Is it SOX or socks behind drop in class-action lawsuits?
Hard to tell yet
Call it post bull-market blues or the responsibilities demanded by Sarbanes Oxley (SOX), but the number of class-action lawsuits against public companies is dropping.
Lawsuits from disgruntled investors in 2005 stood at 176 - a fall of 17 per cent compared to the previous year, according to the Stanford Law School and Cornerstone Research. Last year's number is 10 per cent below the average number of filings between 1996 and 2004.
The fall comes four years after the US introduced SOX that demanded management follow government-mandated guidelines and procedures in finance and corporate governance to ensure they stayed on the right side of the law.
SOX helped the IT software and consulting industries overcome customers' spending inertia, as organizations installed systems designed to prove their compliance to external auditors. AMR Research says public companies spent $6.1bn on SOX compliance during 2005, up from $5.5bn in 2004, with $6bn expected to be spent during 2006.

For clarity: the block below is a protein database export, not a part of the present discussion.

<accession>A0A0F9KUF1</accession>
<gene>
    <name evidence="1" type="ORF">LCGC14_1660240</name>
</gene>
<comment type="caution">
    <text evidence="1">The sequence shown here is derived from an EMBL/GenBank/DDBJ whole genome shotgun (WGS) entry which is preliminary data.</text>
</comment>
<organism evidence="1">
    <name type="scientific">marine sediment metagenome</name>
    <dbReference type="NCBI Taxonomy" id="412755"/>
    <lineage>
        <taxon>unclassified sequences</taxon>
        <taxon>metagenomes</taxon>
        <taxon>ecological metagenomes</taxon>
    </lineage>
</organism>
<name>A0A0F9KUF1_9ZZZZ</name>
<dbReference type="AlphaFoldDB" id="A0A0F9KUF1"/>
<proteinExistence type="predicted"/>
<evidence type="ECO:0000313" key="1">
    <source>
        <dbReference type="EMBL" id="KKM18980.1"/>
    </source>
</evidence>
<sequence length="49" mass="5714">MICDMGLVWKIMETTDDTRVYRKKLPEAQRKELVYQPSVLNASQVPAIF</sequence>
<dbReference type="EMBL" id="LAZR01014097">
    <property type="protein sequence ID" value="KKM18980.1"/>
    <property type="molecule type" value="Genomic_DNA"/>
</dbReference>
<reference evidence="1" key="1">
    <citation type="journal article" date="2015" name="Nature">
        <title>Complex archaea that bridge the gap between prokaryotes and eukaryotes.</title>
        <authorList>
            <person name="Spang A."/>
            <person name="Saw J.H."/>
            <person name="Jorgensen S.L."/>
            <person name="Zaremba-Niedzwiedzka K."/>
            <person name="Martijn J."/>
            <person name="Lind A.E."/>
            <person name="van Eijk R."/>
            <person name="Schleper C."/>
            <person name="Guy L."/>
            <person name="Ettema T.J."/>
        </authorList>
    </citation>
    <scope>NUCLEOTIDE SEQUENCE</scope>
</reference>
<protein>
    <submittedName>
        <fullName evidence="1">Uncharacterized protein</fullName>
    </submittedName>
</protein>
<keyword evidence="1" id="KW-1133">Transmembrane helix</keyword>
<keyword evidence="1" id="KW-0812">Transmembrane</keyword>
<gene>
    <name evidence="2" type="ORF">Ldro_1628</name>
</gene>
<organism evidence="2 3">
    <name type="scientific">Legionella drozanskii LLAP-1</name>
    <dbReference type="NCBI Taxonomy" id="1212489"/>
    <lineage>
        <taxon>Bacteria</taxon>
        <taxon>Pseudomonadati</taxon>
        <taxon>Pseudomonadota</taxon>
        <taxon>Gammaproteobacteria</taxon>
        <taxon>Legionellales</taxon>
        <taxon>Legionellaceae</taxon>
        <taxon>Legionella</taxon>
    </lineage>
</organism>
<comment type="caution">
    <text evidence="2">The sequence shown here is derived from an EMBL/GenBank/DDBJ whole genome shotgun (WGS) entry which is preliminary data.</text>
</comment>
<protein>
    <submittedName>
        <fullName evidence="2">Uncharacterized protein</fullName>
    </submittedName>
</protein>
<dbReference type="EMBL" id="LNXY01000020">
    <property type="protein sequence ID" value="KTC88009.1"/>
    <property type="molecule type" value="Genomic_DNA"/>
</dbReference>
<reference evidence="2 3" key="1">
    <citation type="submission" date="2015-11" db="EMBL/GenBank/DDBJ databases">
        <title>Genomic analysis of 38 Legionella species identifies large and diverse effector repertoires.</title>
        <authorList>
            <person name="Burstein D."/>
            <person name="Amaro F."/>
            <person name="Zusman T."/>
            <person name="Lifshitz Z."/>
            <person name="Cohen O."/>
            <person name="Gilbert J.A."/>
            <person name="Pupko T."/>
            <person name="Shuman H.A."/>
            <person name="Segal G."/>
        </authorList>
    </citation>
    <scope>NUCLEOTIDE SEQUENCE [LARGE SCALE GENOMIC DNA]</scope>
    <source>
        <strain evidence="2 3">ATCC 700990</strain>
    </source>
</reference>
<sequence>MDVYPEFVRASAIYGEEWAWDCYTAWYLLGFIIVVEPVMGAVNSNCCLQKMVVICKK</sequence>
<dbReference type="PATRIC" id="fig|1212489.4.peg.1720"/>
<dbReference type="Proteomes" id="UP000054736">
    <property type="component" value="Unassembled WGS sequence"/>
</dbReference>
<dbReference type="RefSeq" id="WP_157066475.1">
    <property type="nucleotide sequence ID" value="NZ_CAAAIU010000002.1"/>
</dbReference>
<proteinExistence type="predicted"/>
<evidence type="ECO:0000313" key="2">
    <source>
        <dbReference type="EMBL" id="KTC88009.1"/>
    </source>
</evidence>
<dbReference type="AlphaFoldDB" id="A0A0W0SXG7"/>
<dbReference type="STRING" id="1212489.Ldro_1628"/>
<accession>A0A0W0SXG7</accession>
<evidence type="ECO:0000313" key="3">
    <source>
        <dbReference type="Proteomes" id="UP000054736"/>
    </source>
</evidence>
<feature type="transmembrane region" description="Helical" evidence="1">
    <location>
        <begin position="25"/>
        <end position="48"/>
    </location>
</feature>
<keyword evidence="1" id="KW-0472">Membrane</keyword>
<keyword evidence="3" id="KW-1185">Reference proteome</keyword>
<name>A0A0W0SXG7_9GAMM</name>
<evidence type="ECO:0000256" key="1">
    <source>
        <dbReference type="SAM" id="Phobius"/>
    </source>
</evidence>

SOX's introduction followed the accounting scandal of MCI WoldCom that sent former chief executive Bernie Ebbers to prison, and the collapse of energy giant Enron, whose founder Kenneth Lay and former CEO, Jeffrey Skilling, are due to go to trial in the US this month.
Not all are convinced SOX is entirely responsible for the drop in lawsuits, however. Stanford Law school professor Joseph Grundfest said it could take another two years before any firm conclusions can be drawn about whether the numbers are part of a downward trend.
One thing, though, is clear: the fall has coincided with the rise of the bear market and drop in exposure to risk for investors in areas like tech. Investor losses, measured by stock declines recorded on the day or day after a fraud is announced, fell 33 per cent year-over-year to $99bn in 2005, down from a high of $236bn in 2000.®